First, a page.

33. Chapter 11Chi-Square and Analysis of Variance (ANOVA) Section 11-2 Example 11-6 Page #608 Bluman, Chapter 11

  34. Example 11-6: Alcohol and Gender A researcher wishes to determine whether there is a relationship between the gender of an individual and the amount of alcohol consumed. A sample of 68 people is selected, and the following data are obtained. At α= 0.10, can the researcher conclude that alcohol consumption is related to gender? Bluman, Chapter 11

  35. Example 11-6: Alcohol and Gender Step 1: State the hypotheses and identify the claim. H0: The amount of alcohol that a person consumes is independent of the individual’s gender. H1:The amount of alcohol that a person consumes is dependent on the individual’s gender (claim). Step 2: Find the critical value. The critical value is 9.488, since the degrees of freedom are (3 – 1 )(3 – 1) = (2)(2) = 4. Bluman, Chapter 11

  36. Example 11-6: Alcohol and Gender Compute the expected values. (9.13) (9.93) (7.94) (13.87) (15.07) (12.06) Bluman, Chapter 11

  37. Example 11-6: Alcohol and Gender Step 3: Compute the test value. Bluman, Chapter 11

  38. Example 11-6: Alcohol and Gender Step 4: Make the decision. Do not reject the null hypothesis, since 0.283 < 4.605. . Step 5: Summarize the results. There is not enough evidence to support the claim that the amount of alcohol a person consumes is dependent on the individual’s gender. Bluman, Chapter 11

  39. Test for Homogeneity of Proportions • Homogeneity of proportions test is used when samples are selected from several different populations and the researcher is interested in determining whether the proportions of elements that have a common characteristic are the same for each population. Bluman, Chapter 11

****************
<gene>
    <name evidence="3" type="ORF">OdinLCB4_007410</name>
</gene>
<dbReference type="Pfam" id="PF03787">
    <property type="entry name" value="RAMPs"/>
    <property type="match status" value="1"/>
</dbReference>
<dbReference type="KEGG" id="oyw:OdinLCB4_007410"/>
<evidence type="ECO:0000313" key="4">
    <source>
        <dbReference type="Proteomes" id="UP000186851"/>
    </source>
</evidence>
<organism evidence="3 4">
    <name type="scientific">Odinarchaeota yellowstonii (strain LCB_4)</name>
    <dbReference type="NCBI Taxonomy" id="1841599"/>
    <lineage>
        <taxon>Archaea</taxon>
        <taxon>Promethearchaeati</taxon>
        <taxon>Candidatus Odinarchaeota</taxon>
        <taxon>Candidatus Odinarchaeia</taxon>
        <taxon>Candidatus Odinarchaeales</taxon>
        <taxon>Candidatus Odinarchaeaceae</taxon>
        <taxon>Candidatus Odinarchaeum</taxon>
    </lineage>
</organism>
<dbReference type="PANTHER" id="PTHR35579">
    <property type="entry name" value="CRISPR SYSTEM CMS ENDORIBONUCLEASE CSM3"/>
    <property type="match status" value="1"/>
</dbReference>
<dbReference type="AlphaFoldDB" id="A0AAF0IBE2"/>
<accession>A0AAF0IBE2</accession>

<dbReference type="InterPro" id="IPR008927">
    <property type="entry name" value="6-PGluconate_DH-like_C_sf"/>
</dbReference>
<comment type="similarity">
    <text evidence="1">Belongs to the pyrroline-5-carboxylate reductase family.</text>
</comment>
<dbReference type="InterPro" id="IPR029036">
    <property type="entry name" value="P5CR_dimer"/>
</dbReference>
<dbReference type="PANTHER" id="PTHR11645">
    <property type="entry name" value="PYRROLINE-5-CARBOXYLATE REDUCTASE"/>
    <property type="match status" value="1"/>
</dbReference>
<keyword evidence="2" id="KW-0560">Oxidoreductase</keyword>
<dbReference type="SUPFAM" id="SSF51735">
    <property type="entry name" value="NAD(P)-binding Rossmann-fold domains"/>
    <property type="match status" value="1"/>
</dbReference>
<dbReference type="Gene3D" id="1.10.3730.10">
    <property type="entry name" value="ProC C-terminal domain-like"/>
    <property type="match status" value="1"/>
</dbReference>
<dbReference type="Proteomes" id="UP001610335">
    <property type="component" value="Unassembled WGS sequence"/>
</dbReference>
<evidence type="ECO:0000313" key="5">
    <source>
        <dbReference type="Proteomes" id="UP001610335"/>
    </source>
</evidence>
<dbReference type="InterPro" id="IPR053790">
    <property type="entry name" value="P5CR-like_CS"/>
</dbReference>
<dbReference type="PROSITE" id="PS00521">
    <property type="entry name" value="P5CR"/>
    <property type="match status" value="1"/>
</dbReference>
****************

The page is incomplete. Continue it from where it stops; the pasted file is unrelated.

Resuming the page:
40. Test for Homogeneity of Proportions • The hypotheses are: • H0: p1 = p2 = p3 = … = pn • H1: At least one proportion is different from the others. • When the null hypothesis is rejected, it can be assumed that the proportions are not all equal. Bluman, Chapter 11

  41. Assumptions for Homogeneity of Proportions • The data are obtained from a random sample. • The expected frequency for each category must be 5 or more. Bluman, Chapter 11

  42. Chapter 11Chi-Square and Analysis of Variance (ANOVA) Section 11-2 Example 11-7 Page #610 Bluman, Chapter 11

  43. Example 11-7: Lost Luggage A researcher selected 100 passengers from each of 3 airlines and asked them if the airline had lost their luggage on their last flight. The data are shown in the table. At α= 0.05, test the claim that the proportion of passengers from each airline who lost luggage on the flight is the same for each airline. Bluman, Chapter 11

  44. Example 11-7: Lost Luggage Step 1: State the hypotheses. H0: p1 = p2 = p3 = … = pn H1:At least one mean differs from the other. Step 2: Find the critical value. The critical value is 5.991, since the degrees of freedom are (2 – 1 )(3 – 1) = (1)(2) = 2. Bluman, Chapter 11

  45. Example 11-7: Lost Luggage Compute the expected values. (7) (7) (7) (93) (93) (93) Bluman, Chapter 11

  46. Example 11-7: Luggage Step 3: Compute the test value. Bluman, Chapter 11

  47. Example 11-7: Lost Luggage Step 4: Make the decision. Do not reject the null hypothesis, since 2.765 < 5.991. . Step 5: Summarize the results. There is not enough evidence to reject the claim that the proportions are equal. Hence it seems that there is no difference in the proportions of the luggage lost by each airline. Bluman, Chapter 11

  48. 11-3 Analysis of Variance (ANOVA) • The F test, used to compare two variances, can also be used to compare three of more means. • This technique is called analysis of variance or ANOVA. • For three groups, the F test can only show whether or not a difference exists among the three means, not where the difference lies. Bluman, Chapter 11

  49. Analysis of Variance (ANOVA) • When an F test is used to test a hypothesis concerning the means of three or more populations, the technique is called analysis of variance (commonly abbreviated as ANOVA). • Although the t test is commonly used to compare two means, it should not be used to compare three or more. Bluman, Chapter 11

  50. Assumptions for the F Test The following assumptions apply when using the F test to compare three or more means. • The populations from which the samples were obtained must be normally or approximately normally distributed. • The samples must be independent of each other. • The variances of the populations must be equal. Bluman, Chapter 11